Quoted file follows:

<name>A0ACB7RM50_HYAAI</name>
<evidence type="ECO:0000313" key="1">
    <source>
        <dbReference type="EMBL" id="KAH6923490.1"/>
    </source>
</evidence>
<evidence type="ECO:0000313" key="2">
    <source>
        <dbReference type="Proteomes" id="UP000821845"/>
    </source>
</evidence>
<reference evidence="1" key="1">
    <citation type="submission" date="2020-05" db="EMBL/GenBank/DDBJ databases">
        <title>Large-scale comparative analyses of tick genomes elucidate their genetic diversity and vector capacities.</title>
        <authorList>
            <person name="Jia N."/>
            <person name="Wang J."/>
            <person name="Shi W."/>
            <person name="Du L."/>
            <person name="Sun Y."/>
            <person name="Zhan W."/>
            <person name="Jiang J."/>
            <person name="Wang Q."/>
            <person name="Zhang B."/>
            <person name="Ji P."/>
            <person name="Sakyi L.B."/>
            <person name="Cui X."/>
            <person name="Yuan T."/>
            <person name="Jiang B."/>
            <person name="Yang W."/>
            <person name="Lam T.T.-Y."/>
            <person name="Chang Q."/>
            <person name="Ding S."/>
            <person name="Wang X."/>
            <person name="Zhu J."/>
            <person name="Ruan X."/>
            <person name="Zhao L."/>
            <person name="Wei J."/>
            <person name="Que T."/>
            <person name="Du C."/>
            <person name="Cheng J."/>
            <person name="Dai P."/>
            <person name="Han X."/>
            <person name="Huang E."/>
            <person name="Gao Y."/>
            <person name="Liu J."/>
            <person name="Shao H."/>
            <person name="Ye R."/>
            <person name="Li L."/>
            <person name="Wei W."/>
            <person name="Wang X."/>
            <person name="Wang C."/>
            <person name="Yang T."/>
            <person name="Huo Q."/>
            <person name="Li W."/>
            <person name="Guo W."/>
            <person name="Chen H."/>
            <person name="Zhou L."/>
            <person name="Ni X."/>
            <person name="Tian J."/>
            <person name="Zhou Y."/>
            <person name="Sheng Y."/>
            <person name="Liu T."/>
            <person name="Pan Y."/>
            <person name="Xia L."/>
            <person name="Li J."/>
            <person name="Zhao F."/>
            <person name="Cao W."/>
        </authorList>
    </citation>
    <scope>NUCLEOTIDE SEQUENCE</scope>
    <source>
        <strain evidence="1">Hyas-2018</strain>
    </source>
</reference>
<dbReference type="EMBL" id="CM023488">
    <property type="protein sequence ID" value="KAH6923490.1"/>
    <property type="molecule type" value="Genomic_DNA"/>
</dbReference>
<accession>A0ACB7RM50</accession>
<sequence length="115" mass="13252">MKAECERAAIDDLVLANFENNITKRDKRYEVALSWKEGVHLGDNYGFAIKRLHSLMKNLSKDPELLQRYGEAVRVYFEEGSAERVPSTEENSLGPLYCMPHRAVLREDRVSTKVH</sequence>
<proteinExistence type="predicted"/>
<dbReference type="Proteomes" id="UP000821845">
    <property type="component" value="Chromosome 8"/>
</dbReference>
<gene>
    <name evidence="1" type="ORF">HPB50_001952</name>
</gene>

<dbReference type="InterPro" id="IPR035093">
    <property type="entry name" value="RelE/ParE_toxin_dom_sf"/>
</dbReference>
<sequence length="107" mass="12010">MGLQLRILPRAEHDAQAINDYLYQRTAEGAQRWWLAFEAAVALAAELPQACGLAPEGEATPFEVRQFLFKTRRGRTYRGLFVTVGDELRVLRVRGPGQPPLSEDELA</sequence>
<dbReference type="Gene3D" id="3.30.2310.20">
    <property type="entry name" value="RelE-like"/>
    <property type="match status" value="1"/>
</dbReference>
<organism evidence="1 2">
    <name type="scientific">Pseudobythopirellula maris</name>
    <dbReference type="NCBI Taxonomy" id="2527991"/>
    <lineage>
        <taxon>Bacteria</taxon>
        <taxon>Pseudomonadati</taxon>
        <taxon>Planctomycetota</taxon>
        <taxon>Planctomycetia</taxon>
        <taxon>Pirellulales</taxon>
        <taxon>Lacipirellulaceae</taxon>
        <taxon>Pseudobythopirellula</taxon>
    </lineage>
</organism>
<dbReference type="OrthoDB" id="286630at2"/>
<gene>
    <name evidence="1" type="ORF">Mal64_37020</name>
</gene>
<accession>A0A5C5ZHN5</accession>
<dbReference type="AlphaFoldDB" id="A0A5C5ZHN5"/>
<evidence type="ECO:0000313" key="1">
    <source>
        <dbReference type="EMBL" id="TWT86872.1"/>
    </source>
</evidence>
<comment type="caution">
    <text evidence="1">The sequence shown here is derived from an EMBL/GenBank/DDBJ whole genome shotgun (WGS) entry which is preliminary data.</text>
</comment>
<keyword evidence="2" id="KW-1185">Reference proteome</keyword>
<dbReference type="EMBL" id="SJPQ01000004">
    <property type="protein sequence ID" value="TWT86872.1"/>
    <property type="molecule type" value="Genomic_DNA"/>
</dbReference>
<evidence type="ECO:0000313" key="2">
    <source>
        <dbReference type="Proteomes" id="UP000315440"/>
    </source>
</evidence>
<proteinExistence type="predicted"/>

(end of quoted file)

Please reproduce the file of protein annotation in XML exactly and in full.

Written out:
<name>A0ACB7RM50_HYAAI</name>
<evidence type="ECO:0000313" key="1">
    <source>
        <dbReference type="EMBL" id="KAH6923490.1"/>
    </source>
</evidence>
<evidence type="ECO:0000313" key="2">
    <source>
        <dbReference type="Proteomes" id="UP000821845"/>
    </source>
</evidence>
<reference evidence="1" key="1">
    <citation type="submission" date="2020-05" db="EMBL/GenBank/DDBJ databases">
        <title>Large-scale comparative analyses of tick genomes elucidate their genetic diversity and vector capacities.</title>
        <authorList>
            <person name="Jia N."/>
            <person name="Wang J."/>
            <person name="Shi W."/>
            <person name="Du L."/>
            <person name="Sun Y."/>
            <person name="Zhan W."/>
            <person name="Jiang J."/>
            <person name="Wang Q."/>
            <person name="Zhang B."/>
            <person name="Ji P."/>
            <person name="Sakyi L.B."/>
            <person name="Cui X."/>
            <person name="Yuan T."/>
            <person name="Jiang B."/>
            <person name="Yang W."/>
            <person name="Lam T.T.-Y."/>
            <person name="Chang Q."/>
            <person name="Ding S."/>
            <person name="Wang X."/>
            <person name="Zhu J."/>
            <person name="Ruan X."/>
            <person name="Zhao L."/>
            <person name="Wei J."/>
            <person name="Que T."/>
            <person name="Du C."/>
            <person name="Cheng J."/>
            <person name="Dai P."/>
            <person name="Han X."/>
            <person name="Huang E."/>
            <person name="Gao Y."/>
            <person name="Liu J."/>
            <person name="Shao H."/>
            <person name="Ye R."/>
            <person name="Li L."/>
            <person name="Wei W."/>
            <person name="Wang X."/>
            <person name="Wang C."/>
            <person name="Yang T."/>
            <person name="Huo Q."/>
            <person name="Li W."/>
            <person name="Guo W."/>
            <person name="Chen H."/>
            <person name="Zhou L."/>
            <person name="Ni X."/>
            <person name="Tian J."/>
            <person name="Zhou Y."/>
            <person name="Sheng Y."/>
            <person name="Liu T."/>
            <person name="Pan Y."/>
            <person name="Xia L."/>
            <person name="Li J."/>
            <person name="Zhao F."/>
            <person name="Cao W."/>
        </authorList>
    </citation>
    <scope>NUCLEOTIDE SEQUENCE</scope>
    <source>
        <strain evidence="1">Hyas-2018</strain>
    </source>
</reference>
<dbReference type="EMBL" id="CM023488">
    <property type="protein sequence ID" value="KAH6923490.1"/>
    <property type="molecule type" value="Genomic_DNA"/>
</dbReference>
<accession>A0ACB7RM50</accession>
<sequence length="115" mass="13252">MKAECERAAIDDLVLANFENNITKRDKRYEVALSWKEGVHLGDNYGFAIKRLHSLMKNLSKDPELLQRYGEAVRVYFEEGSAERVPSTEENSLGPLYCMPHRAVLREDRVSTKVH</sequence>
<proteinExistence type="predicted"/>
<dbReference type="Proteomes" id="UP000821845">
    <property type="component" value="Chromosome 8"/>
</dbReference>
<gene>
    <name evidence="1" type="ORF">HPB50_001952</name>
</gene>

<dbReference type="InterPro" id="IPR035093">
    <property type="entry name" value="RelE/ParE_toxin_dom_sf"/>
</dbReference>
<sequence length="107" mass="12010">MGLQLRILPRAEHDAQAINDYLYQRTAEGAQRWWLAFEAAVALAAELPQACGLAPEGEATPFEVRQFLFKTRRGRTYRGLFVTVGDELRVLRVRGPGQPPLSEDELA</sequence>
<dbReference type="Gene3D" id="3.30.2310.20">
    <property type="entry name" value="RelE-like"/>
    <property type="match status" value="1"/>
</dbReference>
<organism evidence="1 2">
    <name type="scientific">Pseudobythopirellula maris</name>
    <dbReference type="NCBI Taxonomy" id="2527991"/>
    <lineage>
        <taxon>Bacteria</taxon>
        <taxon>Pseudomonadati</taxon>
        <taxon>Planctomycetota</taxon>
        <taxon>Planctomycetia</taxon>
        <taxon>Pirellulales</taxon>
        <taxon>Lacipirellulaceae</taxon>
        <taxon>Pseudobythopirellula</taxon>
    </lineage>
</organism>
<dbReference type="OrthoDB" id="286630at2"/>
<gene>
    <name evidence="1" type="ORF">Mal64_37020</name>
</gene>
<accession>A0A5C5ZHN5</accession>
<dbReference type="AlphaFoldDB" id="A0A5C5ZHN5"/>
<evidence type="ECO:0000313" key="1">
    <source>
        <dbReference type="EMBL" id="TWT86872.1"/>
    </source>
</evidence>
<comment type="caution">
    <text evidence="1">The sequence shown here is derived from an EMBL/GenBank/DDBJ whole genome shotgun (WGS) entry which is preliminary data.</text>
</comment>
<keyword evidence="2" id="KW-1185">Reference proteome</keyword>
<dbReference type="EMBL" id="SJPQ01000004">
    <property type="protein sequence ID" value="TWT86872.1"/>
    <property type="molecule type" value="Genomic_DNA"/>
</dbReference>
<evidence type="ECO:0000313" key="2">
    <source>
        <dbReference type="Proteomes" id="UP000315440"/>
    </source>
</evidence>
<proteinExistence type="predicted"/>